He’s thriving, growing and exploring the pool: The endangered Malayan tapir calf born July 12 at Point Defiance Zoo & Aquarium is nearly ready to meet his adoring fans.
But before he does, he needs a name.
Members of the public were invited to vote on one of five names chosen by keepers in the Asian Forest Sanctuary, where the calf has been living behind the scenes with his mom Yuna.
NOTE: The naming contest closed Aug. 28.
The slate of names is inspired both by the Japanese names of his parents Yuna and Baku, by Asian food items and two Western names. It includes:
• Kazu (“first” in Japanese – the tapir calf is the first-ever born at the zoo)
• Mochi (a sweet Japanese rice cake)
• Taro (an edible root from Asia)
• Oliver (“fruitfulness”,”beauty”, “dignity”)
• Alfie (“wise counselor)
Since his birth, the calf has been nursing, growing and getting accustomed to people behind the scenes. He is now nearly ready to explore the outdoor habitats. Now weighing 68 lbs, he is still nursing but adding new foods like banana, apple, pear, yam, carrot, romaine and grains to his diet.
He has also been exploring a small pool. Tapirs are good swimmers, even using their long nose as a snorkel, and each of the five habitats in the Asian Forest Sanctuary has a water feature.
“We want him to be comfortable around water before he goes into those habitats,” said Telena Welsh, senior staff biologist for the Asian Forest Sanctuary.
The calf, like all of his species, was born with white spots and stripes, a little like a watermelon – an adaptation that camouflages and protects young tapirs in their native jungles of Southeast Asia.
Adults, with their long black noses, thick bodies and relatively short legs look more like pigs than the horses and rhinoceroses to which the species is related. Their heavy bodies are deep black on their front legs, head and about the first third of their torsos; grayish-white in the middle; and black again on the hind end and back legs.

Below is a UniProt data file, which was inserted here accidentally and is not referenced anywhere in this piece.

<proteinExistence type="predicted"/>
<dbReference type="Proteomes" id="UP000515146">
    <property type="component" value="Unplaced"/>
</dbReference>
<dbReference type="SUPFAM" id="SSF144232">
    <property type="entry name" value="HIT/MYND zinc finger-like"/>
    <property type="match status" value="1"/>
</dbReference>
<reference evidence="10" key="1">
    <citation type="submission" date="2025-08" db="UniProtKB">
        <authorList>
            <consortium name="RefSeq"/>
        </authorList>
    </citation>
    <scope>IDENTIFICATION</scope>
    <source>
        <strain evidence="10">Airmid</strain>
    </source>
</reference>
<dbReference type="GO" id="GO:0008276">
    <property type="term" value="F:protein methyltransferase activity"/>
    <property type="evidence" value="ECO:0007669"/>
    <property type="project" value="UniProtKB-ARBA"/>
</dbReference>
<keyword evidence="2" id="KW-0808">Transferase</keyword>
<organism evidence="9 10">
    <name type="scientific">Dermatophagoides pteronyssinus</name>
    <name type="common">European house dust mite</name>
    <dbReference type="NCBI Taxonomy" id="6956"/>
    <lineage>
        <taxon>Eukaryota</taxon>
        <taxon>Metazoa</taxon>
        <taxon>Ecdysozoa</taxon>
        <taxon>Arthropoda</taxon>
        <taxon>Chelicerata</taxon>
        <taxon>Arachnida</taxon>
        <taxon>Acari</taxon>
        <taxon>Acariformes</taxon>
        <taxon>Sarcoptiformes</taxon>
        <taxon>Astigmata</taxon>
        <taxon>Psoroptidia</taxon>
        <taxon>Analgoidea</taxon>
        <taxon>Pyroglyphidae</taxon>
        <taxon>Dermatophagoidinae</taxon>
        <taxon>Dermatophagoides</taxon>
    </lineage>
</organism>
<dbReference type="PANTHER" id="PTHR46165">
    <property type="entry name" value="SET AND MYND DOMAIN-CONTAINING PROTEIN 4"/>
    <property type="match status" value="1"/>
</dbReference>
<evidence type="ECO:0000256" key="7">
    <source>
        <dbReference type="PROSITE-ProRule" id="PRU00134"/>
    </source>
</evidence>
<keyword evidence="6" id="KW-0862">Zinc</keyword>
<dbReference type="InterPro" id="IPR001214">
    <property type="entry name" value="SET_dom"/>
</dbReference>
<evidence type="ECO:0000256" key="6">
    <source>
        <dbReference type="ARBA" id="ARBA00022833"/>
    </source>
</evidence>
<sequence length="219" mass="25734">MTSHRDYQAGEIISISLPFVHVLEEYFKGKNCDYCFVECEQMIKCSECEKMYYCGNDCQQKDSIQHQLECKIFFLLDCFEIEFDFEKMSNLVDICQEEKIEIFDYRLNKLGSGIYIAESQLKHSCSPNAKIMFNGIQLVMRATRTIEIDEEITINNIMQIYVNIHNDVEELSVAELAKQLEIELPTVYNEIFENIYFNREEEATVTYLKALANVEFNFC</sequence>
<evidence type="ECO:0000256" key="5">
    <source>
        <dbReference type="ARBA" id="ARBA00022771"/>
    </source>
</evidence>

The species is listed as endangered by the International Union for Conservation of Nature. Only an estimated 2,500 remain scattered in Thailand, peninsular Malaysia and the Indonesian island of Sumatra.
Malayan tapirs once were found throughout the lowland rainforests of Southeast Asia. But the species’ numbers have declined dramatically due to human-animal conflict, including deforestation of their natural habitat.
The calf’s birth came as the result of a breeding recommendation for Yuna and Baku by the Association of Zoos & Aquariums’ Species Survival Plan® (SSP) for Malayan tapirs. The SSP looks at the genetic makeup of each prospective parent before recommending a pairing; this helps ensure diversity of Malayan tapirs in North American zoos.
“Nothing in our mission to practice and promote effective conservation on behalf of the world’s wildlife is more important than the births we’ve witnessed at the zoo this spring and summer,” said Alan Varsik, director of Zoological & Environmental Education for Metro Parks Tacoma.
LEARN MORE: On our Tapir Calf page.